How artificial intelligence helps smaller municipalities manage road maintenance
It’s no secret that America’s roads are in a bad state. According to the American Society of Civil Engineers’ (ASCE) infrastructure report card, our country’s roads currently sit on a flat D. Since 97 percent of road operation and maintenance falls onto the shoulders of local and state governments, they have to work independently to develop and finance their own pavement management plans.
The road assessment process is time-consuming, expensive, and subject to human error. The ASCE recommends governments to prioritize maintenance to maximize the lifespan of roads and to consider other ways of funding beyond motor taxes. Without a proper pavement management plan, municipalities risk falling behind on repairs.
RoadBotics, an infrastructure technology company, uses artificial intelligence to solve these issues. Bigger cities like Savannah and Detroit have found road assessments useful for receiving a comprehensive assessment of their entire community, with images of every 10 feet of their road network. The assessments have been particularly helpful for smaller municipalities as well, as theses assessments are often quicker and allow for data-driven decisions to budget more efficiently.
Updating Road Maintenance
Located about 20 miles east from Pittsburgh, the township of North Huntingdon started using AI-based road assessments back in 2017. In the past, when the township saw the need for a road assessment, the Associate Planning Director, Ryan Fonzi, would drive around the 160-mile network, visually assess the pavement conditions, and record the scores into their GIS software.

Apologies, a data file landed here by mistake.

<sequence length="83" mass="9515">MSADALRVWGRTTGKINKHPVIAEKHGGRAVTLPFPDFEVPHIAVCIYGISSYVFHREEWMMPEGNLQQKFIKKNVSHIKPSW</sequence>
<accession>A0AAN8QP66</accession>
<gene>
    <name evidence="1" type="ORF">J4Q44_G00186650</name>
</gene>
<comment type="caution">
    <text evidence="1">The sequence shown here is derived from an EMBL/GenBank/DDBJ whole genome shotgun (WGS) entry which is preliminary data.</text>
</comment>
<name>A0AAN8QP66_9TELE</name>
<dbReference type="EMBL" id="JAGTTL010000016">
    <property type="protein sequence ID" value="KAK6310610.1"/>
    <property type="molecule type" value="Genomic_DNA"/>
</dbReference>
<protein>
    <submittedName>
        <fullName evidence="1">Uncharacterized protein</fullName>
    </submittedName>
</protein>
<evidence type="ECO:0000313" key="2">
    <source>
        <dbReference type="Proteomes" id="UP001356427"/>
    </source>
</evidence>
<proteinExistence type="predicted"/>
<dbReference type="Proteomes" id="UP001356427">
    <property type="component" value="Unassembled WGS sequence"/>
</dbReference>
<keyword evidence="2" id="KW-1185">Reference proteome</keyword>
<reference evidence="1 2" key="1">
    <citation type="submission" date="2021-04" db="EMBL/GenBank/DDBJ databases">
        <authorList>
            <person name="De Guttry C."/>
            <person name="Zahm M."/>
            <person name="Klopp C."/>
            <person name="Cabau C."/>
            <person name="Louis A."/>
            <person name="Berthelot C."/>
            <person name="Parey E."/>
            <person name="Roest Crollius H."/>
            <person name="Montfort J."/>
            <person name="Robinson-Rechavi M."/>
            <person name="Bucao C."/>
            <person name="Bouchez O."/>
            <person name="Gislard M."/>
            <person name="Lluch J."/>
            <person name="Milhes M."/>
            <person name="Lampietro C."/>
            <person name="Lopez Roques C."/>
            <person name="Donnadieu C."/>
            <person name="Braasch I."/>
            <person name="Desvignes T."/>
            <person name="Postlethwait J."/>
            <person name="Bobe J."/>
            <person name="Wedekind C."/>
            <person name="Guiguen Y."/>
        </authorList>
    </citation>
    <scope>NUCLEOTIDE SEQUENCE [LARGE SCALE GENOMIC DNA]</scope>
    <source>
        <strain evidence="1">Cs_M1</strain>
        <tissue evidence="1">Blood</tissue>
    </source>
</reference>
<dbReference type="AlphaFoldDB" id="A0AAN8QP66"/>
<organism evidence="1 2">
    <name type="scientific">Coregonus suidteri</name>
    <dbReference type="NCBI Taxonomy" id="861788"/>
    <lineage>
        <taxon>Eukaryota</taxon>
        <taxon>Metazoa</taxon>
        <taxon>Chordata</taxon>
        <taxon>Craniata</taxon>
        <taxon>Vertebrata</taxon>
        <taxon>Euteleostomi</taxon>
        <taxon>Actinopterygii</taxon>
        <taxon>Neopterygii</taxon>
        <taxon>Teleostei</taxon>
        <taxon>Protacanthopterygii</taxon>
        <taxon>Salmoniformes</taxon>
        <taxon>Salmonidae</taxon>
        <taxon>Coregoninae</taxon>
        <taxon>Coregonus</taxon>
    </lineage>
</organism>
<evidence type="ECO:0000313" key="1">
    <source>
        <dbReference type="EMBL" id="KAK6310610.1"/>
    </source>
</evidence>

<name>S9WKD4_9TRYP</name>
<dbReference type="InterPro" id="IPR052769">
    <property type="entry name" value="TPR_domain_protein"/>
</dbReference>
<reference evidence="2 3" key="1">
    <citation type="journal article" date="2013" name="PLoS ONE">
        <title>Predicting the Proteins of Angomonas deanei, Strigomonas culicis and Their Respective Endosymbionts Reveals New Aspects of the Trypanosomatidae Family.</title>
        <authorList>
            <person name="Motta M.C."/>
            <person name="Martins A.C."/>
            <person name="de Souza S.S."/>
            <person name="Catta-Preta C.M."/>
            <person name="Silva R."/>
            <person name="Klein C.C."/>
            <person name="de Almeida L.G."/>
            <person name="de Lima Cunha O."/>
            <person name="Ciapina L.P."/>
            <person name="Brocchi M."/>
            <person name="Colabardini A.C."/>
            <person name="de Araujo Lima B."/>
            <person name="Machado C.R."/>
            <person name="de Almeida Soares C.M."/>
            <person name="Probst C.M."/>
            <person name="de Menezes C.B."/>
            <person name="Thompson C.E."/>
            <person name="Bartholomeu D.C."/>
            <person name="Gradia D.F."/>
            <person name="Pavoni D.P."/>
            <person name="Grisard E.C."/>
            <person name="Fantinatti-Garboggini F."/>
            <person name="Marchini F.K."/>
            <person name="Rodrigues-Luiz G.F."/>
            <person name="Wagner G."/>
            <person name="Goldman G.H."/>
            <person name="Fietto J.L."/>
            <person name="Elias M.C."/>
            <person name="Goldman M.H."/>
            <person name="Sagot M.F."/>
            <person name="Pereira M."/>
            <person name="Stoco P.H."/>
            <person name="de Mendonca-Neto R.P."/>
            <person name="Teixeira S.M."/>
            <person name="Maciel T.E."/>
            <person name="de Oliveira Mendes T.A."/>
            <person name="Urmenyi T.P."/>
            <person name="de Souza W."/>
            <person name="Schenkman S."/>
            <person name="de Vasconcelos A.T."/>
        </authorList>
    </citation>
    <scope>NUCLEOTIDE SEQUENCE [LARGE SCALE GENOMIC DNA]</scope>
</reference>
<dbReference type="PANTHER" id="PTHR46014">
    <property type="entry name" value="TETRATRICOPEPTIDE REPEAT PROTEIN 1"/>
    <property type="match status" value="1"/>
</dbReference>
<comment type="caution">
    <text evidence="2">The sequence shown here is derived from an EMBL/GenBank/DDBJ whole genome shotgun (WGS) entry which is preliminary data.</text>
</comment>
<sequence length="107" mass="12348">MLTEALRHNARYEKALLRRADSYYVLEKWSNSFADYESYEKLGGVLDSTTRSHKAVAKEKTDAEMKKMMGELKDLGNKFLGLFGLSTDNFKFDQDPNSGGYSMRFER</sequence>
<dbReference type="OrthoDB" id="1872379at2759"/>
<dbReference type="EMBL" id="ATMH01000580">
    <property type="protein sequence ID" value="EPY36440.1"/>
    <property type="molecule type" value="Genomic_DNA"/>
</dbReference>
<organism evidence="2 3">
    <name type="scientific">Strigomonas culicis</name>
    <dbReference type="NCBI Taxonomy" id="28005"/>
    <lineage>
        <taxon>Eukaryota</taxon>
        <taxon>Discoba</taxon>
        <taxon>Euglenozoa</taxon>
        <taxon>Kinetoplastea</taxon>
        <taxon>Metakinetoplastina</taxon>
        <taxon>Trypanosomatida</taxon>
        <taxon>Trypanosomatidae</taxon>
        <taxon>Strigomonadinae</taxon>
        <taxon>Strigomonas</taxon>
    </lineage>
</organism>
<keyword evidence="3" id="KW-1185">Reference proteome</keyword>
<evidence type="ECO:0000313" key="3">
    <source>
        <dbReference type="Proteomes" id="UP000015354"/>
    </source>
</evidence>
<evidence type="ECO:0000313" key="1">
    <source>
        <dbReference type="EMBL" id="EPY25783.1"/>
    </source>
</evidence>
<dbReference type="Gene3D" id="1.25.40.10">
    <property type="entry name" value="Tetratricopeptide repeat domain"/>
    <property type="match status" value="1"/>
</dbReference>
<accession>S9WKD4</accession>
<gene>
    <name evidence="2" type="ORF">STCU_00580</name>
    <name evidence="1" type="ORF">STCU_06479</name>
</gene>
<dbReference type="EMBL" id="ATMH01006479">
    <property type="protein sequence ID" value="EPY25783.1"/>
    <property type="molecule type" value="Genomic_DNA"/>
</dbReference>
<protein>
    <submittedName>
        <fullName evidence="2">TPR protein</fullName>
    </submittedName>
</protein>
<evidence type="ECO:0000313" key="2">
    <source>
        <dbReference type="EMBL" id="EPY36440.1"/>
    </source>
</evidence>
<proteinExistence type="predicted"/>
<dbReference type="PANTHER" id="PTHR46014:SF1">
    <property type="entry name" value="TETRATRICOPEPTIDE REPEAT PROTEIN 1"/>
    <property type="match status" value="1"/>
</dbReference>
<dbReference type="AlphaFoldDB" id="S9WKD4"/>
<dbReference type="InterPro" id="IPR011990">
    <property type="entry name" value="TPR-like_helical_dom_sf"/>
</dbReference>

Once the inspection scores were uploaded, Ryan created a map with road conditions, which helped the management and engineers make paving decisions using data. The entire process, however, took roughly 6 months to complete due to weather and limited resources.
In 2016, when North Huntingdon was falling behind its pavement management system and was seeking a faster road survey option to help plan its 5-year program. With RoadBotics, North Huntingdon received a complete assessment in one month.
Reactive maintenance —fixing the worst roads first—makes it difficult for communities to create a definitive budget. Breaking that cycle is more possible now with technology like artificial intelligence. By conducting objective road assessments, governments can plan and predict the amount of money they will need to repair failing roads and prevent further degradation on mid-level roads. In North Huntingdon’s case, they were able to use that data to project specific numbers and increase their budget to $1.2 million.
Their engineers spent less time out in the field and could get right to making plans for repairs. “It was huge for time-saving and cost-saving as far as labor costs,” explained Ryan.
It’s okay to be skeptical of emerging technologies, but smaller towns shouldn’t write them off entirely. There are a lot of high-tech products emerging, making it harder to determine what’s flashy and what’s necessary. Not every town needs every solution there is — but every town needs safe roads.